• Literacy Promotion for Hispanic Families in a Primary Care Setting: A Randomized, Controlled Trial
    http://www.pediatrics.org/cgi/content/abstract/103/5/993
    In this random trial, Hispanic parents who were given age-appropriate bilingual children's books, handouts on the benefits of reading to children, and literacy guidance were more likely to read books with their child at least 3 days a week.

RAND Institute
Researchers evaluated nine programs that promoted healthy early child development and education, primarily of disadvantaged children, to determine if these programs benefited the children and if the programs might result in government savings in the long run.

The Talking Page Literacy Organization
Early Childhood Development from Two to Six Years of Age
http://www.talkingpage.org/artic012.html
Physical, motor, and perceptual development of children two to six years of age is discussed, along with language acquisition and social and emotional development. A section on cognitive development or "paradoxes of the preschool mind" reports on imitation, memory, play, and complex thinking.

United Kingdom, Department for Education and Employment
Language Needs or Special Needs? The Assessment of Learning Difficulties in Literacy Among Children Learning English as an Additional Language: A Literature Review

http://www.dfes.gov.uk/research/data/uploadfiles/RR184.doc
By Tatheer Shamsi and Tony Cline, Copyright 2000. It is important to identify special educational needs (SEN) in literacy in order to provide appropriate help at an early stage and avoid problems later on in a child’s education. But there are obstacles to achieving effective identification in the case of children learning English as an additional language (EAL). The main aim of the review is to identify and appraise key findings on successful approaches to identification and assessment.

U.S. Census Bureau

U. S. Department of Education

  • America Reads Challenge (July 1999)
    Start Early, Finish Strong: How to Help Every Child Become a Reader

    http://www.ed.gov/pubs/startearly/ch_2.html
    The majority of the report identifies how schools and communities can help children learn to read. A significant portion is devoted to building skills through early care and education. Successful early programs are highlighted.
  • Early Childhood Update
    Language and Literacy Development (1997) [OERI Archives]

    http://www.ed.gov/offices/OERI/research.html
    A summary of testimony to the House Committee on Education and the Workforce describes how children learn to read and why many have difficulty. The report concludes that success in learning to read is based in large part on developing language and literacy-related skills very early in life.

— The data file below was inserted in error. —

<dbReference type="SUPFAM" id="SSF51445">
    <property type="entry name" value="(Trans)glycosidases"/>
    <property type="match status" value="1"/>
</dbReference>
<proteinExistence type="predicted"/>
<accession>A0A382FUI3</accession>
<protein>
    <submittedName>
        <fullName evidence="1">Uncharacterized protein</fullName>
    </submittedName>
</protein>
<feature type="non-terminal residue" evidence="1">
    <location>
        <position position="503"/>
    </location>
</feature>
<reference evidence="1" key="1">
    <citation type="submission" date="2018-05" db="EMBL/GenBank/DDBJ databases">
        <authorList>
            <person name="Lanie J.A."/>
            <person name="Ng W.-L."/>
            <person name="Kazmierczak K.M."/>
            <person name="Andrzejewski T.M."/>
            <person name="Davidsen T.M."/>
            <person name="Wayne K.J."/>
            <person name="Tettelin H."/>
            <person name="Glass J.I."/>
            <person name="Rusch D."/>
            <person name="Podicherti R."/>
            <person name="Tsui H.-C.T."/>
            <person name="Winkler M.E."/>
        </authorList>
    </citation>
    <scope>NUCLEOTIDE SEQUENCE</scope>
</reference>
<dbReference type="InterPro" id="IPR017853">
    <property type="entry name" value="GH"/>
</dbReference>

• Building Knowledge for a Nation of Learners: A Framework for Education Research Chapter 2 Early Childhood Learning [OERI Archives]
    http://www.ed.gov/offices/OERI/research.html
    Chapter 2 discusses research priorities in early childhood education and asks questions relevant to improving the quality of early care and education.
  • How Are the Children? Report on Early Childhood Development and Learning (Sept 1999)
    http://www.ed.gov/pubs/How_Children/index.html
    This publication focuses on public and governmental attention on the importance of the early years in child development and learning, emphasizing 10 key lessons. New brain research is discussed as it relates to development and the need for high quality child care is emphasized.

U. S. Department of Health and Human Services
Administration for Children and Families (ACF)
Head Start - Family and Child Experiences Survey (FACES)

http://www.acf.hhs.gov/programs/hsb/budget/AdvCmteSep05/faces.htm
FACES is a national longitudinal study of the cognitive, social, emotional, and physical development of Head Start children; the characteristics, well-being, and accomplishments of families; the observed quality of Head Start classrooms; and the characteristics, needs, and opinions of Head Start teachers and other program staff.

Quick Links

 

Contact Us

Colorado Dept. of Education
201 East Colfax Ave.
Denver, CO 80203
Phone: 303-866-6600
Fax: 303-830-0793
Contact CDE

CDE Hours
Mon - Fri 8 a.m. to 5 p.m.
See also: Licensing Hours

Educator Licensing